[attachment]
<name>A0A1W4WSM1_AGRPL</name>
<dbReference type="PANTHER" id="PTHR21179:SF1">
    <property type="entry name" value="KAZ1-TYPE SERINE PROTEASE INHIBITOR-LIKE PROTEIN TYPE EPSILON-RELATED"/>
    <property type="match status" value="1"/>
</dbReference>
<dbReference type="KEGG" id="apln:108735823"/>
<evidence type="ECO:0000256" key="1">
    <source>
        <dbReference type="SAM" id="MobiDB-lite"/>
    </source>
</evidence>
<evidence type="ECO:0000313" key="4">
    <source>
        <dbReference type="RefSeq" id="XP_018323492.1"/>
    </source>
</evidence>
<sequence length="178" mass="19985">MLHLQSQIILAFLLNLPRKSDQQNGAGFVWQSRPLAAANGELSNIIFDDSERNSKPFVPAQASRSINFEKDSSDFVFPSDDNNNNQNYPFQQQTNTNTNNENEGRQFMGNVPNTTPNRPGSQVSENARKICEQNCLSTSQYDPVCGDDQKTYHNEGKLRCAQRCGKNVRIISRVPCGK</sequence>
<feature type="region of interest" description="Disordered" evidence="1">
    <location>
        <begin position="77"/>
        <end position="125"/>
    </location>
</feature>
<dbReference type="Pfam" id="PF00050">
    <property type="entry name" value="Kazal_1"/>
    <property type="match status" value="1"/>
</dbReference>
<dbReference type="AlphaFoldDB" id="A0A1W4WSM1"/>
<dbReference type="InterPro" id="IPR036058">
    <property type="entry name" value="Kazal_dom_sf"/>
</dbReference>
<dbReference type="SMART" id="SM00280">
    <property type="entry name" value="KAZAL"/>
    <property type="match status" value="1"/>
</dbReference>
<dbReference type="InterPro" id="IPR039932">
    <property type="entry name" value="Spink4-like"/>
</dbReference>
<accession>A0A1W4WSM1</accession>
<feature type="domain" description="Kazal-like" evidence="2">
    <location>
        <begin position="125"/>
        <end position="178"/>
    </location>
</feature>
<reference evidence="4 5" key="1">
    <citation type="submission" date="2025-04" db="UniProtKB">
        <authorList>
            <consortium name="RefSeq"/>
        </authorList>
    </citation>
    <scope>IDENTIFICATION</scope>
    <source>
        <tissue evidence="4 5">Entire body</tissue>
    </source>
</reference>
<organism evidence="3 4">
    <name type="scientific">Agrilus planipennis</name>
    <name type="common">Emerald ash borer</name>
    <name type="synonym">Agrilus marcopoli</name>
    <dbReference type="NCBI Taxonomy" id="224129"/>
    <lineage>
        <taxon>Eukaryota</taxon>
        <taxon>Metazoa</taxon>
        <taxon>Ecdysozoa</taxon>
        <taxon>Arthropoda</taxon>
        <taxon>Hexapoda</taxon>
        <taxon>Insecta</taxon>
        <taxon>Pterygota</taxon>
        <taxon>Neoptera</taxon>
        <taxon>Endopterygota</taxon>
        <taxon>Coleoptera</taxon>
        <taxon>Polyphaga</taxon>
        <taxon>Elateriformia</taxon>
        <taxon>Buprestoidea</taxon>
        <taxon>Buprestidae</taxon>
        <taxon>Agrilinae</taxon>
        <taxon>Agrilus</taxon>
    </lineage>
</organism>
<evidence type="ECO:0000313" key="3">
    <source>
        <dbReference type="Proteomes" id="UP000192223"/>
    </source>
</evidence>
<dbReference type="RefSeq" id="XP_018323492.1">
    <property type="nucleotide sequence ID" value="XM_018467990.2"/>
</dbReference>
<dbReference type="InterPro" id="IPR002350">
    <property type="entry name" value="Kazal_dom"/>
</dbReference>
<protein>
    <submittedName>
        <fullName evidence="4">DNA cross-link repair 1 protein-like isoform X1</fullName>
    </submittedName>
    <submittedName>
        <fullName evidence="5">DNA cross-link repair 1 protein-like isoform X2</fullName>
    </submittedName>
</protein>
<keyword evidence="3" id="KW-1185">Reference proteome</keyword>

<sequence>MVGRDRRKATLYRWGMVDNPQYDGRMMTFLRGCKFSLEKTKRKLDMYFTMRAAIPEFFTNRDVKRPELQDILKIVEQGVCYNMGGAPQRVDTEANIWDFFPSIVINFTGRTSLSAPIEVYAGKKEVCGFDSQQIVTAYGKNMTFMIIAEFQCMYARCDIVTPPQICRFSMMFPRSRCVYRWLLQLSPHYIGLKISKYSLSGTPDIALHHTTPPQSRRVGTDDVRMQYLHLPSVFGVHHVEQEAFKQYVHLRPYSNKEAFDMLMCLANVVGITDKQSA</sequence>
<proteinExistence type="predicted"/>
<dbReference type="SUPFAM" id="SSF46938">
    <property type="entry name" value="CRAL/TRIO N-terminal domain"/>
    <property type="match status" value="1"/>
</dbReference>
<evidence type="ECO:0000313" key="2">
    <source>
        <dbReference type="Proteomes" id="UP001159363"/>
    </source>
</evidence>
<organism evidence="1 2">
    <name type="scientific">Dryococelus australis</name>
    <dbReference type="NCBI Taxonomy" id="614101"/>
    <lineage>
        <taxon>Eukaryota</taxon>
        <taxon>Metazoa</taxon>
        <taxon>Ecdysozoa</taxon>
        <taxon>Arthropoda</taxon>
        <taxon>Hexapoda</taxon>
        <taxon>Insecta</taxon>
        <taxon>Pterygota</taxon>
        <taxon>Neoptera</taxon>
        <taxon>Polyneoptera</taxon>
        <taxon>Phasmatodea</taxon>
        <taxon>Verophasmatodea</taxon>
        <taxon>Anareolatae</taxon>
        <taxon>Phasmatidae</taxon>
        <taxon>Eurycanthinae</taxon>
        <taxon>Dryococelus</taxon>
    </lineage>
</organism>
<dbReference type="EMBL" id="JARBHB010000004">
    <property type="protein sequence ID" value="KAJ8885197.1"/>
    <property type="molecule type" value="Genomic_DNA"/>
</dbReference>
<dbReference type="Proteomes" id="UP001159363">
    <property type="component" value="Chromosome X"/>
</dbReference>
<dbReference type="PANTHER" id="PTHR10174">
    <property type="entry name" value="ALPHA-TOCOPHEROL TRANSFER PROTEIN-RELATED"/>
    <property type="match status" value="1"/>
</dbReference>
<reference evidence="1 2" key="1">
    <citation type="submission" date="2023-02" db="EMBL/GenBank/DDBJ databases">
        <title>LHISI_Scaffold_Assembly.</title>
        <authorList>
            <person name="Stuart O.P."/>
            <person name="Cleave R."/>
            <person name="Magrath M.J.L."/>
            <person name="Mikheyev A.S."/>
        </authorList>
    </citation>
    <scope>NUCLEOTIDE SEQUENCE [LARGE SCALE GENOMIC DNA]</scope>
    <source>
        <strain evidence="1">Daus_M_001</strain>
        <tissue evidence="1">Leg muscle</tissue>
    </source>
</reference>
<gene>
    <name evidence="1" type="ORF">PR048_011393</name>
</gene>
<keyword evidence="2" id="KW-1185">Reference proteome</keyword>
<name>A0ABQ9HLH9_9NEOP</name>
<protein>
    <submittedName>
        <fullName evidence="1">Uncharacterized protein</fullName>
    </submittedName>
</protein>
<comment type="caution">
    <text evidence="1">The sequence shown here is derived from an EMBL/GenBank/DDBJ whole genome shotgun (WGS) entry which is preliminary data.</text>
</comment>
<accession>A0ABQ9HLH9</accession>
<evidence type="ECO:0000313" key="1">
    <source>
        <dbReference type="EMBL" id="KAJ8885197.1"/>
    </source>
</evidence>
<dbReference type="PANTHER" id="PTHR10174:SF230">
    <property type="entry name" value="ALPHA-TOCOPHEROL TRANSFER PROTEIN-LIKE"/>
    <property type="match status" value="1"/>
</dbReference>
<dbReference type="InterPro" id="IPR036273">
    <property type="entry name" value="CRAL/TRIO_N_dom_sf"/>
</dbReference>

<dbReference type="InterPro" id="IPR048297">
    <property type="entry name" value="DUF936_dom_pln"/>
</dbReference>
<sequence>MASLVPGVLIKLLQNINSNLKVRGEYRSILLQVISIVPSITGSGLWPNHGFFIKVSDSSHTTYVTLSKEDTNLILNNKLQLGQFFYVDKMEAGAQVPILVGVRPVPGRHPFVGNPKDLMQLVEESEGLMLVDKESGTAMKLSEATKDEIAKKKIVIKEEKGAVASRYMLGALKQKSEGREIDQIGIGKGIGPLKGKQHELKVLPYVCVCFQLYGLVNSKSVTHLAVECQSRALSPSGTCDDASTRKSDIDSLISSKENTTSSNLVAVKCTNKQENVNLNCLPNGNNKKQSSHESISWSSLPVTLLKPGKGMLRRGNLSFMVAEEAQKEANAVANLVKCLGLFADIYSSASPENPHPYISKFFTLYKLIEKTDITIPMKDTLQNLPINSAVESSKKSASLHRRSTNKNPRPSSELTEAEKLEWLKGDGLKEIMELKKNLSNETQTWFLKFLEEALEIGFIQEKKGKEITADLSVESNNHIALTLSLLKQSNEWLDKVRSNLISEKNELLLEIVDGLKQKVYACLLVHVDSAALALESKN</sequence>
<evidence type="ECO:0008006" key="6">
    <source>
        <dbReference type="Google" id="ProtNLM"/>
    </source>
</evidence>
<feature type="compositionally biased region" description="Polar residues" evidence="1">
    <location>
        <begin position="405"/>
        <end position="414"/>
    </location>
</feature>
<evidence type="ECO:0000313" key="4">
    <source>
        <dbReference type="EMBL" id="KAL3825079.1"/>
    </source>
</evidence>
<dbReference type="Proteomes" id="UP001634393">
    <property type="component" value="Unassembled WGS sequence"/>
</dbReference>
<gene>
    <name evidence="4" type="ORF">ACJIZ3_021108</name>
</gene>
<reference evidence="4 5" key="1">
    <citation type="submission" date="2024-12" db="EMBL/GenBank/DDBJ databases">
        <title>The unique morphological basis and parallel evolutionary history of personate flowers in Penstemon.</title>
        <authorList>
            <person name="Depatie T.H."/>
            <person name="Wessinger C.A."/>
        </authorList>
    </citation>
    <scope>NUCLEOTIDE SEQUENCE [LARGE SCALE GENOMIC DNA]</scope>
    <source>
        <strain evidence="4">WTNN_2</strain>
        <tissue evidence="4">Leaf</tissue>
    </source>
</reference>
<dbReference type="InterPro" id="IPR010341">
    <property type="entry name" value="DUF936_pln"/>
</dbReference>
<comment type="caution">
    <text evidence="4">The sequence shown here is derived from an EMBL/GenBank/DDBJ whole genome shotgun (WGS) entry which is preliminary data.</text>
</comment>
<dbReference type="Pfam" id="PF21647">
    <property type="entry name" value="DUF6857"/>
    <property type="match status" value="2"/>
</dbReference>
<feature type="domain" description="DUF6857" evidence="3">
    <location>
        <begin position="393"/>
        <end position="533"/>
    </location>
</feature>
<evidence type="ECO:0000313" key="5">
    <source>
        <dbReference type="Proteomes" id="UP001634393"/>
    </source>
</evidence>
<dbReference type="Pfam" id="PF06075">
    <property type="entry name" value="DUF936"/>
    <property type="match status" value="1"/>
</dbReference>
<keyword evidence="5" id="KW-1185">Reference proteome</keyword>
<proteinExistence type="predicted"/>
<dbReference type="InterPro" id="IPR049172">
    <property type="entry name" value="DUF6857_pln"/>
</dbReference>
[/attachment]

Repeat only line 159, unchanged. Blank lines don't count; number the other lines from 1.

</reference>